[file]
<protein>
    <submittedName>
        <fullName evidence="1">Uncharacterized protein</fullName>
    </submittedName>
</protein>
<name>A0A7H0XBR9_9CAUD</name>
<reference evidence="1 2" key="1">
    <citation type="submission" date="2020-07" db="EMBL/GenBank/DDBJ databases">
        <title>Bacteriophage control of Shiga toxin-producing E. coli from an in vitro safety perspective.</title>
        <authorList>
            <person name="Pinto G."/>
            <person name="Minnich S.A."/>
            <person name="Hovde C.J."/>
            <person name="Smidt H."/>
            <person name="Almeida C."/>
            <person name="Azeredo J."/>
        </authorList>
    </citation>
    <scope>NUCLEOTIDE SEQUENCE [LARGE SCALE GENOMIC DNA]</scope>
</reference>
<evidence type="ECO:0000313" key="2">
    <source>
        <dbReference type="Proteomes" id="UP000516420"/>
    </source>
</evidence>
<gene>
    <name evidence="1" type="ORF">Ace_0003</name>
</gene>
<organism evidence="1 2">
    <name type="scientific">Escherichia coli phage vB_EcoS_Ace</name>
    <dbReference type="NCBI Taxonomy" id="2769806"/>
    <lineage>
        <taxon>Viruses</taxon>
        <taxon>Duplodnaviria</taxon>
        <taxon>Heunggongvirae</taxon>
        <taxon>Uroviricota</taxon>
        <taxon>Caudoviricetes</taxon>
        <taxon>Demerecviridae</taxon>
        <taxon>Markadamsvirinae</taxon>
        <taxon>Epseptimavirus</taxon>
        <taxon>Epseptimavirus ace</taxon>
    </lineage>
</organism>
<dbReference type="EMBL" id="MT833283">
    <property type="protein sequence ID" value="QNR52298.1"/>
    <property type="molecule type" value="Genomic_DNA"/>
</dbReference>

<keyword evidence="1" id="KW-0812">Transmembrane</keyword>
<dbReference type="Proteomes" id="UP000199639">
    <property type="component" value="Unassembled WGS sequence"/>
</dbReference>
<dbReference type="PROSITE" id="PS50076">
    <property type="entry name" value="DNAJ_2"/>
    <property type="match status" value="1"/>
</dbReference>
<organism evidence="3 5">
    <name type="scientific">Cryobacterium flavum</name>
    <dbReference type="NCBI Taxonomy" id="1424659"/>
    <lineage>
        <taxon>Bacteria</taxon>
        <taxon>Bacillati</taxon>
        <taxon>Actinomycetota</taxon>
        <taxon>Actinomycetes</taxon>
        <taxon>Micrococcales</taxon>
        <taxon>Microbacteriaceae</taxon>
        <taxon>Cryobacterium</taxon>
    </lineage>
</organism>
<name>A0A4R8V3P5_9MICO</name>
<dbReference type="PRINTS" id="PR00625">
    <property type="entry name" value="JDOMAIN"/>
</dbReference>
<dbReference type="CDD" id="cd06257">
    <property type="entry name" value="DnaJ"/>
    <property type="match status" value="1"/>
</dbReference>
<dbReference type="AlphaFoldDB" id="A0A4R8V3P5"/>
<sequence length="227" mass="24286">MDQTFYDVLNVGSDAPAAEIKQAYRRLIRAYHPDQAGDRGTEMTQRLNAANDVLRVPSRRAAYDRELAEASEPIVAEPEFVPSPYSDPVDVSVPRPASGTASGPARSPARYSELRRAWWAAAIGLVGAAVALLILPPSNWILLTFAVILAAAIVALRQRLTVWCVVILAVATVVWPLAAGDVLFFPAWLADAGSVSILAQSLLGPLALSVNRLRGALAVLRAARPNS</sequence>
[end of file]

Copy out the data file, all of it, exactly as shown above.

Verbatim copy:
<protein>
    <submittedName>
        <fullName evidence="1">Uncharacterized protein</fullName>
    </submittedName>
</protein>
<name>A0A7H0XBR9_9CAUD</name>
<reference evidence="1 2" key="1">
    <citation type="submission" date="2020-07" db="EMBL/GenBank/DDBJ databases">
        <title>Bacteriophage control of Shiga toxin-producing E. coli from an in vitro safety perspective.</title>
        <authorList>
            <person name="Pinto G."/>
            <person name="Minnich S.A."/>
            <person name="Hovde C.J."/>
            <person name="Smidt H."/>
            <person name="Almeida C."/>
            <person name="Azeredo J."/>
        </authorList>
    </citation>
    <scope>NUCLEOTIDE SEQUENCE [LARGE SCALE GENOMIC DNA]</scope>
</reference>
<evidence type="ECO:0000313" key="2">
    <source>
        <dbReference type="Proteomes" id="UP000516420"/>
    </source>
</evidence>
<gene>
    <name evidence="1" type="ORF">Ace_0003</name>
</gene>
<organism evidence="1 2">
    <name type="scientific">Escherichia coli phage vB_EcoS_Ace</name>
    <dbReference type="NCBI Taxonomy" id="2769806"/>
    <lineage>
        <taxon>Viruses</taxon>
        <taxon>Duplodnaviria</taxon>
        <taxon>Heunggongvirae</taxon>
        <taxon>Uroviricota</taxon>
        <taxon>Caudoviricetes</taxon>
        <taxon>Demerecviridae</taxon>
        <taxon>Markadamsvirinae</taxon>
        <taxon>Epseptimavirus</taxon>
        <taxon>Epseptimavirus ace</taxon>
    </lineage>
</organism>
<dbReference type="EMBL" id="MT833283">
    <property type="protein sequence ID" value="QNR52298.1"/>
    <property type="molecule type" value="Genomic_DNA"/>
</dbReference>

<keyword evidence="1" id="KW-0812">Transmembrane</keyword>
<dbReference type="Proteomes" id="UP000199639">
    <property type="component" value="Unassembled WGS sequence"/>
</dbReference>
<dbReference type="PROSITE" id="PS50076">
    <property type="entry name" value="DNAJ_2"/>
    <property type="match status" value="1"/>
</dbReference>
<organism evidence="3 5">
    <name type="scientific">Cryobacterium flavum</name>
    <dbReference type="NCBI Taxonomy" id="1424659"/>
    <lineage>
        <taxon>Bacteria</taxon>
        <taxon>Bacillati</taxon>
        <taxon>Actinomycetota</taxon>
        <taxon>Actinomycetes</taxon>
        <taxon>Micrococcales</taxon>
        <taxon>Microbacteriaceae</taxon>
        <taxon>Cryobacterium</taxon>
    </lineage>
</organism>
<name>A0A4R8V3P5_9MICO</name>
<dbReference type="PRINTS" id="PR00625">
    <property type="entry name" value="JDOMAIN"/>
</dbReference>
<dbReference type="CDD" id="cd06257">
    <property type="entry name" value="DnaJ"/>
    <property type="match status" value="1"/>
</dbReference>
<dbReference type="AlphaFoldDB" id="A0A4R8V3P5"/>
<sequence length="227" mass="24286">MDQTFYDVLNVGSDAPAAEIKQAYRRLIRAYHPDQAGDRGTEMTQRLNAANDVLRVPSRRAAYDRELAEASEPIVAEPEFVPSPYSDPVDVSVPRPASGTASGPARSPARYSELRRAWWAAAIGLVGAAVALLILPPSNWILLTFAVILAAAIVALRQRLTVWCVVILAVATVVWPLAAGDVLFFPAWLADAGSVSILAQSLLGPLALSVNRLRGALAVLRAARPNS</sequence>